One Spouse Employs Another
If you have a dynamic where your spouse is an employee of your business, then your spouse's wages are subject to income tax withholding, Social Security and Medicare taxes. If you are self-employed (not a corporation or a partnership), your spouse's pay does not have to be included in your federal unemployment tax account (FUTA) contributions and payments. However, if your business is a corporation or a partnership you must include that spouse's pay in your unemployment tax contribution calculation.
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You Employ Your Child
First, let's be clear. I work in my family business, but I am an adult, so I am treated just like a normal employee. However, if you, for example, run a family restaurant and want to hire your children under 18 to work for you, there are some tax benefits. But first, you should check with your state for rules on how many hours minors can work (in non-agricultural jobs) and reference the Fair Labor Standards Act for information on limitations on the kinds of work children can perform.
"This is an often overlooked or under-utilized strategy. Paying your children for true services they provide in your business can be a powerful tax-saving tool," says Cathi Reed, Block Advisors Regional Director. "If you are a sole-proprietorship or single member LLC, and the child is less than 18 years of age, the business is not required to withhold FICA or payroll taxes. The child can use his or her standard deduction against income you pay."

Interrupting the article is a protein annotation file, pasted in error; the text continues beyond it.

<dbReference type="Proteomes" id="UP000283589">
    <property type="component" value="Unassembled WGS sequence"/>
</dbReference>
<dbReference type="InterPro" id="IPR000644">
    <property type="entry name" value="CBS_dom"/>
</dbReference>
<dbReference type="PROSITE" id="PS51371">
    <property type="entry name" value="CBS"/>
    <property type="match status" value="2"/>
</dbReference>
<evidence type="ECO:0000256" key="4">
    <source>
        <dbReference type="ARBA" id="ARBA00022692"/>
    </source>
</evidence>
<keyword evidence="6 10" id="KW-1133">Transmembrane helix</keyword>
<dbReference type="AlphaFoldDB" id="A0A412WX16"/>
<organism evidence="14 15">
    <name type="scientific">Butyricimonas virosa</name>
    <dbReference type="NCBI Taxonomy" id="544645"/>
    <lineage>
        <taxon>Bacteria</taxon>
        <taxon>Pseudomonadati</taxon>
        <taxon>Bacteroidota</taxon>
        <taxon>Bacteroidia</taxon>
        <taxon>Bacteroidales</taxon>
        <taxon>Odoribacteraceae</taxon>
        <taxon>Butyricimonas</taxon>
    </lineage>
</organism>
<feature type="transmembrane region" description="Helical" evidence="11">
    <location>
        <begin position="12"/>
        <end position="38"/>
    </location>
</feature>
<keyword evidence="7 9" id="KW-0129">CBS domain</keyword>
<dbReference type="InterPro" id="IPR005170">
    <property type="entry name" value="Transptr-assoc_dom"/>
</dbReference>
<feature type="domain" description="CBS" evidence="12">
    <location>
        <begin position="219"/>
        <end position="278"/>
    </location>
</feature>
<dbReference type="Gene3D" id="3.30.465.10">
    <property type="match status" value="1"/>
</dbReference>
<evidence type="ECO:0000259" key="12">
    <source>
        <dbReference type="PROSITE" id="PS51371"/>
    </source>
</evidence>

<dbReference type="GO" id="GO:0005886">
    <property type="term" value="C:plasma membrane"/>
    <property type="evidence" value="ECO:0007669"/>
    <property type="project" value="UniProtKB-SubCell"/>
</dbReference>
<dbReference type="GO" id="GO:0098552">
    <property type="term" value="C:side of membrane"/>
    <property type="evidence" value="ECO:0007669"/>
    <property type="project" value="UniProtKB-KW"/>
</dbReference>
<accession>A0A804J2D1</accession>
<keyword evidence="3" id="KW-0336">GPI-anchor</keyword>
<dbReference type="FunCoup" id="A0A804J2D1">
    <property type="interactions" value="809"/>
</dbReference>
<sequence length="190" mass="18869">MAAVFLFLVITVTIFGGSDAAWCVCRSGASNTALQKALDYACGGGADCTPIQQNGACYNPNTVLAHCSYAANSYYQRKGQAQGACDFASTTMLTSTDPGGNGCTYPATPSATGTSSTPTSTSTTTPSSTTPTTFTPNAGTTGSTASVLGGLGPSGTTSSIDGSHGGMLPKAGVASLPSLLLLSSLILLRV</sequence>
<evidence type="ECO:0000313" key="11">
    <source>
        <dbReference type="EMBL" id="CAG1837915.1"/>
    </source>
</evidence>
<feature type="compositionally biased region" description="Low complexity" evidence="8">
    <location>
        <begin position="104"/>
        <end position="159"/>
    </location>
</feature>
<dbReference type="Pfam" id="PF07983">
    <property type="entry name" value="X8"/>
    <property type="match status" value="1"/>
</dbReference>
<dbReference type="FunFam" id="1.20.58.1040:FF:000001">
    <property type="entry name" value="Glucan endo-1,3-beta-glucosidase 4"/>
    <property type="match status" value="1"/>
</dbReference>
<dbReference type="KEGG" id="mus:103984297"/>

You Hire Your Parent
Oh dear. If you are brave enough to do this, know that you will need to pay Social Security and Medicare taxes on your parent's wages and make the appropriate withholdings, but you don't have to pay unemployment taxes. Now all you have to do is convince your parent that you are the boss. Have fun with that!
Is Hiring Family Members Worth It For The Tax Benefits?
"There are some positive tax advantages to hiring family members. It's important to treat a family member like any other employee. Hiring your children can result in substantial savings for businesses. Make sure your child has real, age-appropriate work to do and a reasonable pay rate, comparable to other employees. Consult with a Block Advisors small business certified tax pro to ensure that you are complying with all requirements," advises Reed. "Block Advisors, a team within H&R Block, is dedicated to meeting the tax, bookkeeping and payroll needs of small business owners year-round. To start working with the tax experts at Block Advisors, visit blockadvisors.com."
In my opinion, you should not hire a family member solely because of the tax benefits. You should always hire based on whether that person is right for the job and keep in mind how this hire could materially impact your relationship with that person and others in your family. Finally, as I mentioned, make sure you have a tax professional on your team when making these determinations. As you can see, things can get a little tricky!
*All details were sourced from IRS.gov and blockadvisors.com